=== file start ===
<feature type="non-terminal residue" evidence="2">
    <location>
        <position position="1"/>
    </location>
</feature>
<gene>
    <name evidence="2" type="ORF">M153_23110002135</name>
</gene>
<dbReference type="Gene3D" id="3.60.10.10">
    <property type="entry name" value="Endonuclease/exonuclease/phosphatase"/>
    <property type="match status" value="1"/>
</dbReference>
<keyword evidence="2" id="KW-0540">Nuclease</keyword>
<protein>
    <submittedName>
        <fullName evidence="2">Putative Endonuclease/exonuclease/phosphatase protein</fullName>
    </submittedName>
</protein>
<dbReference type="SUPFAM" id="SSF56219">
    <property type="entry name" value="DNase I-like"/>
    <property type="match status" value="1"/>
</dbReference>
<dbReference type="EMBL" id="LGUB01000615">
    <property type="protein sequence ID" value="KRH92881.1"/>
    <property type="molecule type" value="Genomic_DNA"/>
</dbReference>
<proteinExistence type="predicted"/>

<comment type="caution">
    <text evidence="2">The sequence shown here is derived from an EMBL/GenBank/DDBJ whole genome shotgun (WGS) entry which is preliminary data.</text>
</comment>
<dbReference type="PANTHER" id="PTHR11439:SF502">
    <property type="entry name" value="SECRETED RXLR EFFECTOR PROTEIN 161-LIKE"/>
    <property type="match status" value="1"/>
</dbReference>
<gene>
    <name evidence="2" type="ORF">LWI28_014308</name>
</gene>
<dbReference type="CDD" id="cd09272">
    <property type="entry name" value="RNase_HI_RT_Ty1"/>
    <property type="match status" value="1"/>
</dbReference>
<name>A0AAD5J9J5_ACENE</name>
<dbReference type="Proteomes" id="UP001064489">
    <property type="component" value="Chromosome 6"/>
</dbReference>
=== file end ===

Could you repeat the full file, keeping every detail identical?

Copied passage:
<feature type="non-terminal residue" evidence="2">
    <location>
        <position position="1"/>
    </location>
</feature>
<gene>
    <name evidence="2" type="ORF">M153_23110002135</name>
</gene>
<dbReference type="Gene3D" id="3.60.10.10">
    <property type="entry name" value="Endonuclease/exonuclease/phosphatase"/>
    <property type="match status" value="1"/>
</dbReference>
<keyword evidence="2" id="KW-0540">Nuclease</keyword>
<protein>
    <submittedName>
        <fullName evidence="2">Putative Endonuclease/exonuclease/phosphatase protein</fullName>
    </submittedName>
</protein>
<dbReference type="SUPFAM" id="SSF56219">
    <property type="entry name" value="DNase I-like"/>
    <property type="match status" value="1"/>
</dbReference>
<dbReference type="EMBL" id="LGUB01000615">
    <property type="protein sequence ID" value="KRH92881.1"/>
    <property type="molecule type" value="Genomic_DNA"/>
</dbReference>
<proteinExistence type="predicted"/>

<comment type="caution">
    <text evidence="2">The sequence shown here is derived from an EMBL/GenBank/DDBJ whole genome shotgun (WGS) entry which is preliminary data.</text>
</comment>
<dbReference type="PANTHER" id="PTHR11439:SF502">
    <property type="entry name" value="SECRETED RXLR EFFECTOR PROTEIN 161-LIKE"/>
    <property type="match status" value="1"/>
</dbReference>
<gene>
    <name evidence="2" type="ORF">LWI28_014308</name>
</gene>
<dbReference type="CDD" id="cd09272">
    <property type="entry name" value="RNase_HI_RT_Ty1"/>
    <property type="match status" value="1"/>
</dbReference>
<name>A0AAD5J9J5_ACENE</name>
<dbReference type="Proteomes" id="UP001064489">
    <property type="component" value="Chromosome 6"/>
</dbReference>